A team of scientists led by The New York Stem Cell Foundation (NYSCF) Research Institute successfully created a human stem cell disease model of Parkinson’s disease in a dish. Studying a pair of identical (monozygotic) twins, one affected and one unaffected with Parkinson’s disease, another unrelated Parkinson’s patient, and four healthy control subjects, the scientists were able to observe key features of the disease in the laboratory, specifically differences in the patients’ neurons’ ability to produce dopamine, the molecule that is deficient in Parkinson’s disease. In addition, the scientists also identified a potential strategy for developing novel therapies for Parkinson’s disease.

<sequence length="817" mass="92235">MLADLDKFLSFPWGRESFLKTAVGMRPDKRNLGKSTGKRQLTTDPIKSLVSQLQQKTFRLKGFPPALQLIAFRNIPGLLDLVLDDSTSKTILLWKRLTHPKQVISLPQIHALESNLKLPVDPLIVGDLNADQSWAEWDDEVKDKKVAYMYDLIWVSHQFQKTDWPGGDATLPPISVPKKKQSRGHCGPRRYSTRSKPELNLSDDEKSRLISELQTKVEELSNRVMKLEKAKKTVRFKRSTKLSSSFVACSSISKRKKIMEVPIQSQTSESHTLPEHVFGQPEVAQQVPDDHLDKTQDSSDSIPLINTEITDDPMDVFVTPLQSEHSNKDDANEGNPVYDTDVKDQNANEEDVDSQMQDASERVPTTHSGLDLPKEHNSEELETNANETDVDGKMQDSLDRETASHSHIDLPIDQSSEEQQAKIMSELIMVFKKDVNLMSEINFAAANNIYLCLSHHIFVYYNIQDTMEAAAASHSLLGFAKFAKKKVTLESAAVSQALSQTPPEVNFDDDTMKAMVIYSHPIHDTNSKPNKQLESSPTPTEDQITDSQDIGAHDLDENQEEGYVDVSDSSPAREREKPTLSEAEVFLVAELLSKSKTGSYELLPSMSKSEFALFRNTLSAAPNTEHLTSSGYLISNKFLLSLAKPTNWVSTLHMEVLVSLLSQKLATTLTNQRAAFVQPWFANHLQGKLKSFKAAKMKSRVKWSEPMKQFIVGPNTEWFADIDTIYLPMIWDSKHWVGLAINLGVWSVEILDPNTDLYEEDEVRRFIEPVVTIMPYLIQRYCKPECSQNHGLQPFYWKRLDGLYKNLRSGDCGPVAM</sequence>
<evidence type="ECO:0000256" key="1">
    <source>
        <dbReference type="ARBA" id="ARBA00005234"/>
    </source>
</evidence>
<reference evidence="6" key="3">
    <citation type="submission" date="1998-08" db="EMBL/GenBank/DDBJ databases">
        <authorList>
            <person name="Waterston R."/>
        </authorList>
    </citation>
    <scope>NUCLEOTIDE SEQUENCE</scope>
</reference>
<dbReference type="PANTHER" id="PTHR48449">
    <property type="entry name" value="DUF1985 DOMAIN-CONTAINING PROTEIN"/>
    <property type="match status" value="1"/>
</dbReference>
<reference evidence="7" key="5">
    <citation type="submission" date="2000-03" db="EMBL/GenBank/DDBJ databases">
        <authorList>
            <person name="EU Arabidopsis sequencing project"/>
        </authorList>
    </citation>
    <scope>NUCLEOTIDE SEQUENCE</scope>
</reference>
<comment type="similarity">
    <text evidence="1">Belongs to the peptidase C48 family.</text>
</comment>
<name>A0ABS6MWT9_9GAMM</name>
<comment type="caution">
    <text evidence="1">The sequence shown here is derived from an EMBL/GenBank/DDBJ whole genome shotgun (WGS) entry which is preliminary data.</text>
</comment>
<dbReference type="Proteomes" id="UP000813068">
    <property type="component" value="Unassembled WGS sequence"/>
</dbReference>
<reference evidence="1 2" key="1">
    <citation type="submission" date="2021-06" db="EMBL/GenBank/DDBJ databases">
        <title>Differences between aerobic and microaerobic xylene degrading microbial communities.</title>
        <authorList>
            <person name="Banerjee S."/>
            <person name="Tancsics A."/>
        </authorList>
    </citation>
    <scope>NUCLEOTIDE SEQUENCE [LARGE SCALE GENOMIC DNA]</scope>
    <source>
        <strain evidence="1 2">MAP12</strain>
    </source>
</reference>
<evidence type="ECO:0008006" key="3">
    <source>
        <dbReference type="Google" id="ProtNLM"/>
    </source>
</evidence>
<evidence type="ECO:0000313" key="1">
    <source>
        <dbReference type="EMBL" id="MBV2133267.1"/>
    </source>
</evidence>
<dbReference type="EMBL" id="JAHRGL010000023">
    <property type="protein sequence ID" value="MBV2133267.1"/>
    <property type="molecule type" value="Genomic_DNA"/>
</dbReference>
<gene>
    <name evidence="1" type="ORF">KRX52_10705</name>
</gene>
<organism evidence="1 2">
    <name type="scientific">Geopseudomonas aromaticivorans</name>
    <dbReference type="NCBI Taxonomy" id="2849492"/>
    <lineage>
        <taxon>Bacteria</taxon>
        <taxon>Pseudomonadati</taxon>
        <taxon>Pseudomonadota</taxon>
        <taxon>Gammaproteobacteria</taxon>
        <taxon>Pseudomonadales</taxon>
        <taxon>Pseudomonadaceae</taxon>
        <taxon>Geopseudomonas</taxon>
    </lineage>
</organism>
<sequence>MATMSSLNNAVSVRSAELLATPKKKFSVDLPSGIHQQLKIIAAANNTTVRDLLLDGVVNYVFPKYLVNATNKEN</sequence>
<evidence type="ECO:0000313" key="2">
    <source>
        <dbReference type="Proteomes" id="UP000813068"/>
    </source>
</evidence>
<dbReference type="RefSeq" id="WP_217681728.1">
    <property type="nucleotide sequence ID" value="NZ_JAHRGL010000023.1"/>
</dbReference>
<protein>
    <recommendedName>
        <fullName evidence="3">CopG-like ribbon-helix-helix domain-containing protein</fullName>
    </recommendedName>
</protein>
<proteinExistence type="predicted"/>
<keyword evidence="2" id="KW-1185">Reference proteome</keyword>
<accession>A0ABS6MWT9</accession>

In this particular scenario, genetic and stem cell analysis identified an avenue for a potentially useful combination therapy for the twin affected by Parkinson’s disease and may be applicable more broadly to other Parkinson’s patients. While this case study is unique, this type of research and cellular analysis could yield further clues to all cases of genetic and sporadic Parkinson’s disease and other related neurological disorders.
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